Research

Research + Discoveries

  • Beratan, Therien and Collaborators Pack a Porphyrin into a Protein Puzzle

    The de novo design of a protein capable of binding a cofactor in a unique orientation is a challenging problem because a range of structurally similar, yet different, complexes are often formed. Now, a team led by former graduate student Nick Polizzi and by Professors David N. Beratan and Michael J. Therien at Duke, and by Professor William F. DeGrado at UCSF, report a protein — designed entirely from first principles — that binds a small-molecule cofactor in a unique and precisely predetermined orientation (shown schematically on the journal cover).

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  • Malcolmson Lab Discloses New Reagent for Enantioselective Amine Synthesis

    The Malcolmson lab has reported a new class of reagents, 2-azadienes, for the catalytic enantioselective construction of chiral amines.  The 2-azadienes demonstrate reverse polarity (umpolung) of an enamine, facilitating catalytic addition of a nucleophile to its N-b-carbon and subsequent stereoselective electrophile trap at the a-carbon.  In this work, they illustrate the power of these reagents in reductive couplings with ketones for chemo-, diastereo-, and enantioselective preparation of 1,2-amino tertiary alcohols.  These motifs have been previously inaccessible by catalytic enantiosele

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  • Beratan Group Explains New Class of Electron Bifurcation Reactions

    Biology is well known to manipulate energy using proton-coupled electron transfer and phosphorylation reactions.  It was found recently that energy conversion can also occur via a new class of reactions, known as electron bifurcation reactions.  Remarkably, these reactions send one electron “uphill” and one “downhill,” enabling the overall reaction to satisfy the demands of thermodynamics.  Jonathon Yuly, a graduate student working with Profs.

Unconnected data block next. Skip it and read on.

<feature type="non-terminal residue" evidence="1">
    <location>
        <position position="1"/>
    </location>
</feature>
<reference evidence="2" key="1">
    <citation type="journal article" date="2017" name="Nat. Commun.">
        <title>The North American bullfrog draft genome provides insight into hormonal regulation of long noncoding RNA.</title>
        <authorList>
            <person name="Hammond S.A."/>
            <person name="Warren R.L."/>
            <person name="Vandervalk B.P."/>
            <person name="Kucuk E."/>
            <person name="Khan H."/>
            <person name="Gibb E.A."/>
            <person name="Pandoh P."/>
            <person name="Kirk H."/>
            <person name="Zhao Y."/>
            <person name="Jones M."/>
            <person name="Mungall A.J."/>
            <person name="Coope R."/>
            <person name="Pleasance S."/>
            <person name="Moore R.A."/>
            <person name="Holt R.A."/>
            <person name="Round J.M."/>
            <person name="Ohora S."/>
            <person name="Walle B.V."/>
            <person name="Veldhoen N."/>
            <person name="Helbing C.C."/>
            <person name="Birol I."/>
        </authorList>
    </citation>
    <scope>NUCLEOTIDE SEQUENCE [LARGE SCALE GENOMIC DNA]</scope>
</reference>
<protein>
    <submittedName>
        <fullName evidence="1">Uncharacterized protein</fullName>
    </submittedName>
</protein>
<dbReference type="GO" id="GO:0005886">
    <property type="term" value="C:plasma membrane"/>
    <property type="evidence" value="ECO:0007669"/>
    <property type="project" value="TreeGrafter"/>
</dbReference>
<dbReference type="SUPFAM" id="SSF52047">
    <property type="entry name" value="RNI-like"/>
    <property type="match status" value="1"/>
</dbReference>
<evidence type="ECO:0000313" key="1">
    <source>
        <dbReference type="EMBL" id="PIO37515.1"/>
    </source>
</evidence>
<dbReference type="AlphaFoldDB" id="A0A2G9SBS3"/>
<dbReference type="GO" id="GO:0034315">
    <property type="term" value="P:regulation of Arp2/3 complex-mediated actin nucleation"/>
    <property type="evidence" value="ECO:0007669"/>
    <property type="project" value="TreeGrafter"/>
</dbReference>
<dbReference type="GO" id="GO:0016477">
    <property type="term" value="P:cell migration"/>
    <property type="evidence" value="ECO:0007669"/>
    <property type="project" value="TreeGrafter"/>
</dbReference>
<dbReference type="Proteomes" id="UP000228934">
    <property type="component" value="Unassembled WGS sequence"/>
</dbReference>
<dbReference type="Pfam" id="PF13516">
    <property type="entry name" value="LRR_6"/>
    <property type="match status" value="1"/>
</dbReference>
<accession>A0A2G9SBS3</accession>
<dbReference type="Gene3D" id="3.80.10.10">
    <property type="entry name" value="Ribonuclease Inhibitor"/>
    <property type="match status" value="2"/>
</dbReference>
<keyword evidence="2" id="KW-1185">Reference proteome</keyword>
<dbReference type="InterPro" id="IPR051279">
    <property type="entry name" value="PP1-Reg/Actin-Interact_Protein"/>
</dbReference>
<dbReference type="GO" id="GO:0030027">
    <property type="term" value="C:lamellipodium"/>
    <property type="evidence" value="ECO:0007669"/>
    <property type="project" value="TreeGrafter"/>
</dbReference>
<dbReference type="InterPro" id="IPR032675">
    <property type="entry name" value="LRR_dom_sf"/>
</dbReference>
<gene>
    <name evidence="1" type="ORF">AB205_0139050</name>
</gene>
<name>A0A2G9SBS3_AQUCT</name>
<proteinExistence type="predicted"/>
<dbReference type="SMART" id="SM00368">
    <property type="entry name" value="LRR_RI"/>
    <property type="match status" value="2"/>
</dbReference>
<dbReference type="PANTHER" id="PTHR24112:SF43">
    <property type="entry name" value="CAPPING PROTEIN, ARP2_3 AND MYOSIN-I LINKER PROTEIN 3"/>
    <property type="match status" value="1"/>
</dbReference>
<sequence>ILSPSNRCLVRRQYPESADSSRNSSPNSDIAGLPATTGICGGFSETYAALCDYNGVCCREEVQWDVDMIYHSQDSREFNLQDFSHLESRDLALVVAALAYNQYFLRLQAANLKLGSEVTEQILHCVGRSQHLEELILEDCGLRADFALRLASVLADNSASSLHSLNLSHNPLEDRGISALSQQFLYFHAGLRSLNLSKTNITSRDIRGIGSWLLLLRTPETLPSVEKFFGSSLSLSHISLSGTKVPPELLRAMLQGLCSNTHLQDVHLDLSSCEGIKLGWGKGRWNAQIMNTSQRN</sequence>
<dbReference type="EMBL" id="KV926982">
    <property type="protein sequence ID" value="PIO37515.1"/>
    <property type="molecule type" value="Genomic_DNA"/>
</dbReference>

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  • Wang, Malcolmson and Warren Labs Promoting Hyperpolarization of 15N2-Diazirines for Novel NMR/MR Imaging Strategies

    The Wang, Malcolmson and Warren labs have teamed up to use diazirines as molecular imaging tags for biomedical applications.  Diazirines are an attractive class of potential molecular tags for magnetic resonance imaging with their biocompatibility and ease of incorporation into a large variety of molecules.

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  • Charbonneau Lab and Collaborators Cheat Time

    Equilibrating glass-forming liquids is notoriously hard; Duke chemists and their collaborators in France have developed a way to circumvent this obstacle, enabling studies of extremely sluggish liquids. The results were just published in Proceedings the National Academy of Sciences and Physical Review Letters.

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